Leadership Philadelphia in partnership with Mural Arts sent me a series of thought-provoking questions and asked me to create artworks that could help people notice the prompts. The project’s greatest achievement (or promise if you prefer that) is that it places unexpected and uplifting messages to process into our daily lives. ‘Move In Closer’ celebrates Leadership Philadelphia’s 60th anniversary. The organization facilitates safe spaces for intense, meaningful and moving conversations among Philadelphia’s leaders.
In Philadelphia’s urban life, I often feel that people move past each other with no intention to offer impartiality to anything that’s not directly relevant to them; they might be immersed in their tasks or set on reaching their destination. As humans, our brains often filter out the majority of events happening around us. We are bombarded with so much information that in order to function we have to ignore things like the hum of traffic and the blurred view of our own shoulders in our peripheral vision. Displaying these designs around the city is not so much about increasing how much we notice, but to invite us to be objective about what we do notice. The questions and keywords are investigatory exercises in attention bias.
My thought process was to place the questions provided to me into familiar snapshots of Philadelphia and then photoshop the keywords from each of the questions such as “imagined” and “stand” into the scene in hopes that it will ease our cognitive overload and allow our mental resources to take notice of these particular words. That way we can then remember past experiences and live more in the moments that the questions prompt. I wanted to use landscapes of Philadelphia that brim with familiarity and novelty but could also offer viewers a chance to see these scenes in a new way. The images for this project invite possibilities to interact and literally move in closer on details that we instinctively glance over as mere decoration or obstruction. The one thing I love most about this project was collaborating with the design review team to think of original and interesting ways to incorporate the keywords into ordinary scenes.
I believe that these 12 questions can challenge our humanity and open our minds to new possibilities. Having the keywords from each question added into the scene gives viewers fresh eyes to previously unimagined aspects of this world. The aim is to foster empathy, connection, compassion, common ground and to encourage people that are passing by the mini-murals to pause, reflect, connect, and to take notice.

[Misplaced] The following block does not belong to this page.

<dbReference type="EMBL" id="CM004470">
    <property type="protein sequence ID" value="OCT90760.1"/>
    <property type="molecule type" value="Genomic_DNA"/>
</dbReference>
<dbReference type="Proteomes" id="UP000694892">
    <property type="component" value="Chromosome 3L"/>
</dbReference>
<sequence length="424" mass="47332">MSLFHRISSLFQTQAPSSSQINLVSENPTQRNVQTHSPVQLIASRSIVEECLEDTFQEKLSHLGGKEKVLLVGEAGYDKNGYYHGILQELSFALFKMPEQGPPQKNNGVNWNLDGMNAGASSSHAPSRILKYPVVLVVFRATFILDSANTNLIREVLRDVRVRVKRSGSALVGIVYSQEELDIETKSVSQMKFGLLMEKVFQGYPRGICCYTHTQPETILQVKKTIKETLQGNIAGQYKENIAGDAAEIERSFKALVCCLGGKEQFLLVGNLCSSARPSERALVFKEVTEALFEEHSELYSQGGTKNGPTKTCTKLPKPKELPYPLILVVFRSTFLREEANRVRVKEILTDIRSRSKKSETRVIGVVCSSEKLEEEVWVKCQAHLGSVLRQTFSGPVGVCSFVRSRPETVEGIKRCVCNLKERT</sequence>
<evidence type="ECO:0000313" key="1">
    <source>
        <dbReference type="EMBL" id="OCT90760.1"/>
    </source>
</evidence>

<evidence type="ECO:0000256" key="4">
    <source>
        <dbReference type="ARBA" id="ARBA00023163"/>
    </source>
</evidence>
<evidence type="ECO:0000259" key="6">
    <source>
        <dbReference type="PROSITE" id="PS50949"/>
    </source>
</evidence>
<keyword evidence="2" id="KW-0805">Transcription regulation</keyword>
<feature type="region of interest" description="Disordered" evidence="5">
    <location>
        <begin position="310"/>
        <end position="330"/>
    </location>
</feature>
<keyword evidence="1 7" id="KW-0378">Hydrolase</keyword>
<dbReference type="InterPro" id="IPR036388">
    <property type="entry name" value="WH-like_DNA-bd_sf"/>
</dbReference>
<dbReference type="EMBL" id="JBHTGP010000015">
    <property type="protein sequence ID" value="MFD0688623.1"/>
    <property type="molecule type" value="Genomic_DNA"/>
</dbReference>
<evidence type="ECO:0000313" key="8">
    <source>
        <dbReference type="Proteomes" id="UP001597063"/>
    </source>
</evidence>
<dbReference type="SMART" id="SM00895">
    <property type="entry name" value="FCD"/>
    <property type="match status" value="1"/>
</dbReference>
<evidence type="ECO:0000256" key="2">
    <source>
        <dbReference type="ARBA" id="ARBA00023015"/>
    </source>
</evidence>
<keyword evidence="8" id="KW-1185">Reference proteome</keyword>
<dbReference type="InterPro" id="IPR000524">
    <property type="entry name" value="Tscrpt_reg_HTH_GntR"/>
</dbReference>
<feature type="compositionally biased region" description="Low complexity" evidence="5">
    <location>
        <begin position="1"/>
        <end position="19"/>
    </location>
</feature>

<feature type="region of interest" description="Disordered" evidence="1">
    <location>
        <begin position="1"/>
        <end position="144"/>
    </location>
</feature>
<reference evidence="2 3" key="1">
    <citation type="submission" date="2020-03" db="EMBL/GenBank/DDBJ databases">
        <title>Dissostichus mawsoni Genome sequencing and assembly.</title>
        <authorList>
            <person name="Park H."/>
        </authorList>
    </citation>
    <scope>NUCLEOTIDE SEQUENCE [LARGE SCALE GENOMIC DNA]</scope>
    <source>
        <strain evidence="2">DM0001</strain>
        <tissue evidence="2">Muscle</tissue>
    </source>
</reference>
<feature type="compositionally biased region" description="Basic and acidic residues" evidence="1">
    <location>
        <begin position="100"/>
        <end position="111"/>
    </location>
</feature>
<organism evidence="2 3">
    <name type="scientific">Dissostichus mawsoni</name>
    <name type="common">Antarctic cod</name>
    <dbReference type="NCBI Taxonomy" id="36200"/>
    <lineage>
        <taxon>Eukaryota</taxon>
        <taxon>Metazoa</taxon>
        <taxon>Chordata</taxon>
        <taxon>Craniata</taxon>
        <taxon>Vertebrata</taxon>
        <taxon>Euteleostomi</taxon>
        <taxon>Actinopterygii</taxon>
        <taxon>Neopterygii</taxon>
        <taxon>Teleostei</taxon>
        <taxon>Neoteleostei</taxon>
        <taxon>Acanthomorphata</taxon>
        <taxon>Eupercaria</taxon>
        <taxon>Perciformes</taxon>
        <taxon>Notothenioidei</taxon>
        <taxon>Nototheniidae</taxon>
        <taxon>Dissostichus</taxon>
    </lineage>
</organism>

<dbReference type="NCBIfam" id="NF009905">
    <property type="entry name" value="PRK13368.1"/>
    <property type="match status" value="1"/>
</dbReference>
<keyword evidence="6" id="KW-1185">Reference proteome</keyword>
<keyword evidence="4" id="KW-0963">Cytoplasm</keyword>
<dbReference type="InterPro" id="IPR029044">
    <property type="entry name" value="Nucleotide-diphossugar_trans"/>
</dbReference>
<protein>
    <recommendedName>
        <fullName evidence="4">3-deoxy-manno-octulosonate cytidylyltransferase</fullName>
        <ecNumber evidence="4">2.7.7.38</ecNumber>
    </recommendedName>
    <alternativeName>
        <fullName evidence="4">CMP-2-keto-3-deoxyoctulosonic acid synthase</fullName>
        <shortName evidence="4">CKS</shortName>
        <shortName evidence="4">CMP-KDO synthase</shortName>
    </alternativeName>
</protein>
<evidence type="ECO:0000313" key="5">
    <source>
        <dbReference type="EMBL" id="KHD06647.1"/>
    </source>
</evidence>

A little bit more about Leadership Philadelphia: The non-profit organization was founded in 1959 with the mission to mobilize and connect the talent of the private sector to serve the Philadelphia community. The program serves as a hub for a diverse professional network and enhances civic knowledge, awareness, and leadership skills for participants. It is a deeply trusted convener and thought leader in the region.
The goal of the Move In Closer project is to share our humanity by diving deeper into our diverse stories. The intention of the artworks is to increase trust, mutual understanding and respect among Philadelphians.
The aesthetics used to design the project came from Leadership Philadelphia’s past branding, specifically the banners on their website which uses the blocked san-serif font, helvetica, to frame a keyword in a sentence. They keyword stands out because it’s often a serif cursive font. In most cases the keywords in this series uses snell roundhand bold, unless the background scene already offered a more appropriate font for the keyword. Our minds are use to reading the bombardment of typography on storefronts, street signs, phone screens, etc. so I wanted to play with the notion that typography in itself can set a mood, offering a sense that something is jaunty and can convey an unwritten message based on its shape.
The questions for this project came from a Leadership Philadelphia Master Class in Empathy on March 20th 2018, lead by MacArthur Fellow and National Humanities Medalist Anna Deavere Smith. During the Master Class, Smith guided the 120 Philadelphia-area leaders, including former mayor Michael Nutter and Police Commissioner Richard Ross on what she calls “empathic imagination.” One exercise asked them to pair off to ask each other questions such as “Have you ever been accused of something you didn’t do? Have you ever been close to death? Do you know the circumstances of your birth?” and then perform back their partners’ answers. (what do you mean by perform?)
My idea of Philadelphia is supporting one another to accomplish a common goal. I don’t want to lose wonder for the things around me. I don’t want to simply co-exist with fellow citizens in this city; I enjoy feeling as though I’m actually living with my surroundings with presence, attention and curiosity. For me, this project invites endlessly liberating possibilities to see the word that we live in.